Protest leadership in rural China

Lianjiang LI, Kevin J. O'BRIEN

Research output: Journal PublicationsJournal Article (refereed)peer-review

92 Citations (Scopus)

Abstract

Rural protest leaders in China play a number of roles. Among others, they lead the charge, shape collective claims, recruit activists and mobilize the public, devise and orchestrate acts of contention, and organize cross-community efforts. Protest leaders emerge in two main ways. Long-standing public figures initiate popular action on their own or in response to requests from other villagers; and ordinary villagers evolve into protest leaders when efforts to seek redress for a personal grievance fail. Rural officials sometimes attempt to co-opt or buy off protest leaders, but more often turn to repression. Although cracking down may inhibit further contention, at other times it firms up the determination of protest leaders and makes them more prone to adopt confrontational tactics, partly by enhancing their popular support, partly by increasing the costs of withdrawal.

Original languageEnglish
Pages (from-to)1-23
Number of pages23
JournalChina Quarterly
Volume193
Early online date13 Mar 2008
DOIs
Publication statusPublished - Mar 2008
Externally publishedYes

Bibliographical note

For helpful comments, we would like to thank Yongshun Cai, Feng Chen, Xi Chen, David Meyer, Rachael Stern, Sidney Tarrow and Guobin Yang. Special note should be made of Professor Yu Jianrong of the Chinese Academy of Social Sciences, who kindly shared some of his interview transcripts with us. Generous financial support was provided by the Harry Frank Guggenheim Foundation, the Research Grants Council of Hong Kong and the Institute of East Asian Studies at the University of California-Berkeley.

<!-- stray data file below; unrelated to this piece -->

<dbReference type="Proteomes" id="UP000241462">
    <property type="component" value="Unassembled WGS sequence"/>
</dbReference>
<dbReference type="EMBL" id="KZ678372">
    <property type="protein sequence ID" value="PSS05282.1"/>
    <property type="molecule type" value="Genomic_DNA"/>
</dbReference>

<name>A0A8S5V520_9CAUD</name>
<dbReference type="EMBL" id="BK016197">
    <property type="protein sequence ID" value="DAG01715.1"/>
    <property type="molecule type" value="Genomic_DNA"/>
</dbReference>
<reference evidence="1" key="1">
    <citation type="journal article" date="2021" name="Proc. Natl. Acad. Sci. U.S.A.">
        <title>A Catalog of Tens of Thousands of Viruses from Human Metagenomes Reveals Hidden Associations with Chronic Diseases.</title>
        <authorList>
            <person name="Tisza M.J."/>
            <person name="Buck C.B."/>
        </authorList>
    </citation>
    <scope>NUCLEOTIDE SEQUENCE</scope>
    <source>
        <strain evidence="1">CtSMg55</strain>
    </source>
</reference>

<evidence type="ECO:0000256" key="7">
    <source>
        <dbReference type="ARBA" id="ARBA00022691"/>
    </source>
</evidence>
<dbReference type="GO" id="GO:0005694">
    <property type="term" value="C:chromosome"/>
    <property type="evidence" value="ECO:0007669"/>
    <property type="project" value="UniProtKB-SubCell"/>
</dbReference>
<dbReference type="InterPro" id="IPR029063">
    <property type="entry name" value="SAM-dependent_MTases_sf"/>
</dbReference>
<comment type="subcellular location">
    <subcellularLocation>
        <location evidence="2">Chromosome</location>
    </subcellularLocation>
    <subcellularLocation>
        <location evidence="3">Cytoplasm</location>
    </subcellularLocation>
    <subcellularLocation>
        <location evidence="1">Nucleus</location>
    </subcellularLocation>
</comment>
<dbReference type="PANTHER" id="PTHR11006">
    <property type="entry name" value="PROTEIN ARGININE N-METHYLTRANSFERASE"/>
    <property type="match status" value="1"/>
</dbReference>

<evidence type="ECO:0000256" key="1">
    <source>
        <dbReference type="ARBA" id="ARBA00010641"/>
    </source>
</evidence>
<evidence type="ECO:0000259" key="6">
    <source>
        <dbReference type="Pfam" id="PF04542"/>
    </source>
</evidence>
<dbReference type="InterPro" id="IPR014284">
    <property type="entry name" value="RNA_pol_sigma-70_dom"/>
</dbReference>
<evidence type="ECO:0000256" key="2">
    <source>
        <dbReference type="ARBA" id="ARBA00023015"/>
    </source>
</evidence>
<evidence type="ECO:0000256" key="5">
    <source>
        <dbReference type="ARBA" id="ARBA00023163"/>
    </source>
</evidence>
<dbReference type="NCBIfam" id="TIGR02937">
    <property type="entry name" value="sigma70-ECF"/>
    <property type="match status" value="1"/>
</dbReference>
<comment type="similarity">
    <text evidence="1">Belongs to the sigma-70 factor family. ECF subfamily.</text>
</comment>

Chinese version in Xiao Tangbiao (ed.), 《群体性事件研究》 (Research on Mass Incidents), Series on Research in Chinese Social Stability, Vol. 2 (Shanghai: Xuelin Chubanshe, 2011), pp. 126-141

Fingerprint

Dive into the research topics of 'Protest leadership in rural China'. Together they form a unique fingerprint.
  • Protest leadership in rural China

    LI, L. & O'BRIEN, K. J., 21 Jan 2010, Chinese Politics: State, Society and the Market. GRIES, P. & ROSEN, S. (eds.). 1 ed. London: Routledge, p. 85-108 24 p.

    Research output: Book Chapters | Papers in Conference ProceedingsBook ChapterResearchpeer-review

Cite this